With the end of the Window XP security updates, among other factors, I needed to take some time to replace my ancient tower pc, possibly with one that runs either an Intel Ivy Bridge 4 or 8 core or the latest Haswell 4 core processor.
To minimize fan and/or electrical noise, the better choice appears to be the low powerversions of the Ivy Bridge processor family
E5-2630v2 (6 core, 2.6GHz, LGA2011 socket, 80w), E5-2630L v2 (6 core, 2.4GHz, LGA2011 socket, 60w), E5-2428L v2 (8 core, 1.8GHz, LGA1356 socket, 60w)-or the new Haswell processor family.
E3-1285v3 (4 core, 3.1GHz, LGA1150 socket, 65w) and
i7-4770S(4 core, 3.1GHz, LGA1150 socket, 65w), and i7-4770R(4 core, 3.2GHz, LGA1150 socket, 65w).
Needless to say, my chief priority will always be audio signal quality (i.e. editing of uncompressed wav files of music CD tracks for playback via USB or a balanced AES card feeding a high performance external DAC). But I also would like to eventually use this computer for DVD as well as more demanding BluRay movie disc editing.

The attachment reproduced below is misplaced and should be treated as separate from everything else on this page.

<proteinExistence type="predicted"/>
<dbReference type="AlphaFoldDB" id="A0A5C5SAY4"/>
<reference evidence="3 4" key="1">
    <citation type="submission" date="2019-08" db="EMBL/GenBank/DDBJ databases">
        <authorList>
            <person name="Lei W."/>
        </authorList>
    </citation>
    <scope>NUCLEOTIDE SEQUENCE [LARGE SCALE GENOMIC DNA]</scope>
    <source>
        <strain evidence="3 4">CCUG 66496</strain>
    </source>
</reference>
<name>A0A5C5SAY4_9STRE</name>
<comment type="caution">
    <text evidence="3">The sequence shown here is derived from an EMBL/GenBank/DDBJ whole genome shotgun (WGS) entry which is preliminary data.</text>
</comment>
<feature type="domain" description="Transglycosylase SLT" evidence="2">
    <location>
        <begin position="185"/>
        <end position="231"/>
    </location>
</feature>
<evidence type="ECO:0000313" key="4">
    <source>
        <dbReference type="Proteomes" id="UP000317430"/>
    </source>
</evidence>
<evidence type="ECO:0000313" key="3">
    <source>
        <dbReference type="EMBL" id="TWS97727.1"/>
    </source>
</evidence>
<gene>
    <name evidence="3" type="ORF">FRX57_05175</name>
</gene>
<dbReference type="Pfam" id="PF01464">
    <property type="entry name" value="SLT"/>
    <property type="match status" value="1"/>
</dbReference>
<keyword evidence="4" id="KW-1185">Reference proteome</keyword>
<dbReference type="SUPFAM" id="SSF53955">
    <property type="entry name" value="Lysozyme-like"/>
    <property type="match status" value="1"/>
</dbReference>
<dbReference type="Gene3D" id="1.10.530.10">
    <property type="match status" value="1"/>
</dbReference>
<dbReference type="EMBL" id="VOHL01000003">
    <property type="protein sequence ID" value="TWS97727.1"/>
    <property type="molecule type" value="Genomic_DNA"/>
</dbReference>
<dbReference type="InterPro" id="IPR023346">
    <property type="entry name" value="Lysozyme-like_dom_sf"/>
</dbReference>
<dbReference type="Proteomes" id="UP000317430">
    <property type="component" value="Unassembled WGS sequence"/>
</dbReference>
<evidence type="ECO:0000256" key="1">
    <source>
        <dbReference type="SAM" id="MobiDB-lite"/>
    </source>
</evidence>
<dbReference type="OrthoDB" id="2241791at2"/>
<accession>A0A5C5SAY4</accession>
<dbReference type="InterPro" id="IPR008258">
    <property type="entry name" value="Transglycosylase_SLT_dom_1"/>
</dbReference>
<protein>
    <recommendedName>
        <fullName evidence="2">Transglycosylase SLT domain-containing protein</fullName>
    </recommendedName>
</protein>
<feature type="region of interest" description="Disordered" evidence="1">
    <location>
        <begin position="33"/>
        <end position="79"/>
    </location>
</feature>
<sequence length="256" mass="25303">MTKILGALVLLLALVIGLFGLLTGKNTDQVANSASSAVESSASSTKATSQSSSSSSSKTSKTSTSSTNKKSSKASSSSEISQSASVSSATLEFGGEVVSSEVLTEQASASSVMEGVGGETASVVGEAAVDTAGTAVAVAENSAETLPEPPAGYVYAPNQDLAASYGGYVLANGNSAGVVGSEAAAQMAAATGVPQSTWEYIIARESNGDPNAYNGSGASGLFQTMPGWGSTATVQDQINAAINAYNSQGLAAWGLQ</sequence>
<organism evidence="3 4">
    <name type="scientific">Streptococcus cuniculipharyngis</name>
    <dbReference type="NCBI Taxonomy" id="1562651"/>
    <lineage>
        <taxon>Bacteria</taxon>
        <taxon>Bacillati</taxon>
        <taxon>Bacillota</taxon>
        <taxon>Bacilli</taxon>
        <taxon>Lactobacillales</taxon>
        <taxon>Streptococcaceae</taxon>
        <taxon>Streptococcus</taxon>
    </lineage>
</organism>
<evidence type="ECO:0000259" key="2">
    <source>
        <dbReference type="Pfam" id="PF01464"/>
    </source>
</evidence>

Though presently having no hands on experience and minimal knowledge of computer video editing, I do know that the most time consuming phase of the process is recompression of the edited video back into the BluRay movie disc format. Depending on the software and hardware resources,
recompression could take anywhere from 45 minutes to well over 90 minutes.
So I thought that a new pc with one of the above six or eight core model processors and 16GB of RAM, together with the right software apps, might significantly reduce BD compression time-perhaps to as little as 30 minutes.
Again,however, my primary concern is audio quality. Therefore, compared to the ubiquitous dual core processors, could using four, six or eight core Ivy Bridge or the new Haswell four core processors somehow pose any degree of risk to audio quality, in one or more ways?
And of course, of particular interest would be any related incidents involving any of the specific (low power) processors listed above, and/or desktop boards they were used in.
Before I make this computer purchase, any advice or referrals would be greatly appreciated. Thank you.